Debut by Bjork
By Tyler Mandell | Top Tracks: Venus as a Boy, Big Time Sensuality, Human Behavior
Part of the fun of listening to an artist’s entire discography is seeing how they grow and evolve with their music and image over time. For example, listening to Bjork, the famous Icelandic avant-pop star, you find that her music started off much more accessible and poppy compared to her newer work. Compare any of her early 90s songs to anything from her new album Fossora, and you’ll find that her style and image is damn near unrecognizable. While she’s known for various eccentricities and groundbreaking experimental music, it’s important to consider her much more modest debut album, Debut. Fittingly titled.
This album came about when Bjork left alt-rock band The Sugarcubes, wishing to make music she was more interested in and wanting more artistic control. Debut is a stark departure from her old band, being a collection of dance-pop tracks that reek of the early 90s club scene. Though when I said Debut was more modest, I meant modest for Bjork: it’s still very quirky and tends to mix 90s dance music with other genres, such as jazz, folk, and orchestral music.
The opener “Human Behavior” is one of the best on the album and is a perfect encapsulation of Bjork’s appeal and talent. The lyrics are interesting and display her unique writing voice as well as her unusual but extremely impressive vocal inflections. Her voice is one of her best assets, not just for the range she has, but in how she uses it like an instrument. (Listen to “Big Time Sensuality” and pay attention to how she sings the lyrics “It takes courage to enjoy it.”) The song also incorporates great tribal drumming and just adds to an already great opener overall.
Most of the rest of side A is filled with infectious house songs like “Crying,” “There’s More to Life than This,” and “Big Time Sensuality.” While these songs do have a slightly dated feel to them, they all have a fun, punchy feel to them that makes them great to dance to. These songs could be criticized for being a bit derivative of 90s house but they’re too funky and likeable to really detract from, at least for me.
Side A does have some artsier moments on it, such as the best song on the album “Venus as a Boy.” Of all the tracks here, it feels the most like some of the more experimental songs that Bjork would explore on her later 90s albums. It mixes the burgeoning trip hop genre with a moody atmosphere inspired by South Asian classical music. Bjork’s voice sounds wonderful here, as well as on her cover of “Like Someone in Love,” which admittedly feels a bit out of place on Side A with its passionate chamber jazz. Still, it works as a soft ballad that features more emotional vocals from her.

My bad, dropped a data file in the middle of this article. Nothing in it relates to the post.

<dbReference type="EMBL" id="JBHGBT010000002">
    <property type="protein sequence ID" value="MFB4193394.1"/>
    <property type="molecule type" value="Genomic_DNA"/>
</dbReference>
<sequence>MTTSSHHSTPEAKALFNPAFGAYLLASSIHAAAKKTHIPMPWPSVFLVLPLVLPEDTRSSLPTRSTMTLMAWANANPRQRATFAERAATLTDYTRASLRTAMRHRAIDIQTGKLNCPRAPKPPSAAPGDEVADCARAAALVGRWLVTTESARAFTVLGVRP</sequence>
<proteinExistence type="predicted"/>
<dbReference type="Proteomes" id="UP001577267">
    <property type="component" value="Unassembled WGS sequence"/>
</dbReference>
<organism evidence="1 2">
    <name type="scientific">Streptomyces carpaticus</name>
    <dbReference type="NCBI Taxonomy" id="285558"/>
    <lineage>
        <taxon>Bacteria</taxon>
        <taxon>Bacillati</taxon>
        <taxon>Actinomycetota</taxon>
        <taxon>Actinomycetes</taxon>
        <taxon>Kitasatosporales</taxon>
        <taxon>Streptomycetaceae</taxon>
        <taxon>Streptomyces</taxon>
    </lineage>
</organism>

However, I think Debut may suffer from being a bit frontloaded: a few of the songs in its second half feel uninspired or suffer from weak production. On the dance track “Violently Happy,” the way the techno beats and vocals are produced sound egregiously dated even if the song is still fun as a club song. Other songs like “One Day” and “Come to Me” aren’t bad but they lack memorable qualities and feel a bit uninspired, even if the latter has a nice jazzy, dreamy feel to it. All of these are good songs in general but they’re not deep cuts worth exploring.
The second half does have moments I really enjoy, like on the jazz-inspired cuts “Aeroplane” and “The Anchor Song.” The former feels like some of the world music she would later explore on Volta, with an adventurous feel to it and some great horns. The latter, as a closer, is the most introspective cut on the album, foreshadowing how personal her later albums like Vespertine and Vulnicura would be. Its jazz accompaniment really adds to the serenity of it all, with a typically exceptional performance from Bjork. Some of these songs make me wish Bjork did a full jazz album, as opposed to a couple of tracks inspired by jazz in her earlier work.
While not a perfect (ahem) debut by any stretch of the world, Bjork’s Debut is a damn good first album for one of the most eclectic and influential musicians on the planet. It may contrast heavily with her later works with its more mainstream-sounding nature, especially as Bjork has gone on record saying she could have done better with this album, but it has enough of Bjork’s personality, experimentation, and creativity to call for a listen. Even if she herself was disappointed with the album, she went on to prove herself several times afterward.